Jazz pianist Chick Corea – who worked with the likes of Miles Davis and Herbie Hancock during a career spanning five-decades – has died aged 79.
He died from a rare form of cancer which had only recently been diagnosed, according to a message posted on Corea's official website.
A pioneer of jazz fusion and the fourth most nominated artist in Grammys history, the musician left a message for fans which he had written before his death.
He wrote: "I want to thank all of those along my journey who have helped keep the music fires burning bright.
"It is my hope that those who have an inkling to play, write, perform or otherwise, do so. If not for yourself then for the rest of us. It's not only that the world needs more artists, it's also just a lot of fun."
He also thanked his "amazing musician friends" who he called his "family" and said that creating music alongside his peers had provided the "richness" in his life.
Tributes poured in from fellow artists around the world, including Yusuf Islam – formerly Cat Stevens – who called him "one of the most innovative and inspired musicians I ever had the privilege to work with".
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With 23 Grammy wins to his name, The Recording Academy posted a series of tributes to Corea who they said was "undisputedly one of the most incredible jazz innovators of all time".
Praising his talent as "an extraordinary composer and keyboardist", the academy went on: "Chick rewrote the rulebook for jazz in his more than five-decade long career, receiving mass critical acclaim along the way for his musical excellence."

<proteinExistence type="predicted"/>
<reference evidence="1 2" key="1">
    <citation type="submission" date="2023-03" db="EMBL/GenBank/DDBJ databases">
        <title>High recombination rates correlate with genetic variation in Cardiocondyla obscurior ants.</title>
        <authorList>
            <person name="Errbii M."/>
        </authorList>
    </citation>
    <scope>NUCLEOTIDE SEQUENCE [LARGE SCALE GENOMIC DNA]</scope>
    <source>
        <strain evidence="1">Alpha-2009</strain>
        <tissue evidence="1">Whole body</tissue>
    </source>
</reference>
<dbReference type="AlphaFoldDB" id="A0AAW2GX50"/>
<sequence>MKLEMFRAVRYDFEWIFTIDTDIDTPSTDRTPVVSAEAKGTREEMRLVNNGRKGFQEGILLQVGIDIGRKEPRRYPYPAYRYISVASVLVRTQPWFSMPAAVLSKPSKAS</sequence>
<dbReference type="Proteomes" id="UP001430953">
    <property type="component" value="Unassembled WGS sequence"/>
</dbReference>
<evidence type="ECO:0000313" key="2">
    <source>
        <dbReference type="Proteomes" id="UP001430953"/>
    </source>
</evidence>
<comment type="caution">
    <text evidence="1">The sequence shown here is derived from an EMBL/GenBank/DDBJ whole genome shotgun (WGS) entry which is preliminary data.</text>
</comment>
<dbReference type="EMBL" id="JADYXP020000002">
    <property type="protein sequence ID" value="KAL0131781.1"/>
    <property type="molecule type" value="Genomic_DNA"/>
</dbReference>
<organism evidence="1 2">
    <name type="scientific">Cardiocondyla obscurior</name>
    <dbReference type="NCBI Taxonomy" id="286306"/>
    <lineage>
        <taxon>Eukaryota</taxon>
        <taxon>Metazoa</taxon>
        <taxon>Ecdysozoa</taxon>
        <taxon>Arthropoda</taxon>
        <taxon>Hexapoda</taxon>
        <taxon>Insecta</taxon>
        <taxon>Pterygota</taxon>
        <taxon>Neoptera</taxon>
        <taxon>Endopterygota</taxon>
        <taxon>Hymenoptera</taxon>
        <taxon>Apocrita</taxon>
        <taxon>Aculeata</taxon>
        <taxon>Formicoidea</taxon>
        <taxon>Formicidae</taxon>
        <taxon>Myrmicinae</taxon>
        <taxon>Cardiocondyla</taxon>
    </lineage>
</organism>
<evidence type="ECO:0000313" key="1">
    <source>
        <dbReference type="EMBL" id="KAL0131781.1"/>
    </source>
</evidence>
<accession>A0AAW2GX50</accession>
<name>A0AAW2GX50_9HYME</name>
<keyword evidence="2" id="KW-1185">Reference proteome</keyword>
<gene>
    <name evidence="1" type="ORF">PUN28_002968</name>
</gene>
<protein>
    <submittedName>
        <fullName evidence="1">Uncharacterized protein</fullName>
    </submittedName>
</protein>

In addition to his Grammy wins, Corea also had four Latin Grammy wins, with the Latin Recording Academy paying tribute to him as "a virtuosic pianist and one of the most prominent Latin jazz musicians of all times".
British musician Jacob Collier praised Corea as "an unparalleled maverick, a master of his craft, a trailblazer in every sense, a gentle giant".
Corea spent a lifetime making music, with dozens of albums to his name and numerous recordings of classical music, standards, solo originals, Latin jazz and tributes to great jazz pianists.
In 1968 he replaced Herbie Hancock in Miles Davis' group, playing on the landmark albums In a Silent Way and Bitches Brew.
He went on to work on duos with Hancock, as well as forming his own avant-garde group Circle and jazz fusion group Return To Forever.
Corea was named a National Endowment of the Arts Jazz Master in 2006.
Born in Chelsea, Massachusetts, in 1941, Corea was introduced to the piano by his jazz trumpeter father aged just four.
He took up the drums at age eight and began gigging when still at high school.
Corea later moved to New York to study music at Columbia University, but quit after a month.
He went on to study at renowned arts conservatory the Julliard School, but again left after just six months of study.
Building his career from the early 1960s, he recorded his first album – Tones For Joan's Bones – in 1968.
From the early 1970s Corea's music was influenced by his devotion to the Church of Scientology, the controversial religious movement of which he was a member.
Corea's final album – Plays – was released in 2020 – in which he played solo in various concerts.
In interviews he had spoken of his keenness to perform in front of a live audience again post-coronavirus lockdown and had been working on two commissions for the New York Philharmonic and the Philadelphia Orchestra.
Always keen to innovate, he had also recently begun teaching online via his Chick Corea Academy.
Corea, who lived with his family in Clearwater, Florida, leaves behind his wife, singer and pianist Gayle Moran, his two children Thaddeus and Liana, and two grandchildren.
He is nominated in two jazz categories at this year's Grammys – best improvised jazz solo and best jazz instrumental album – with winners announced on 14 March.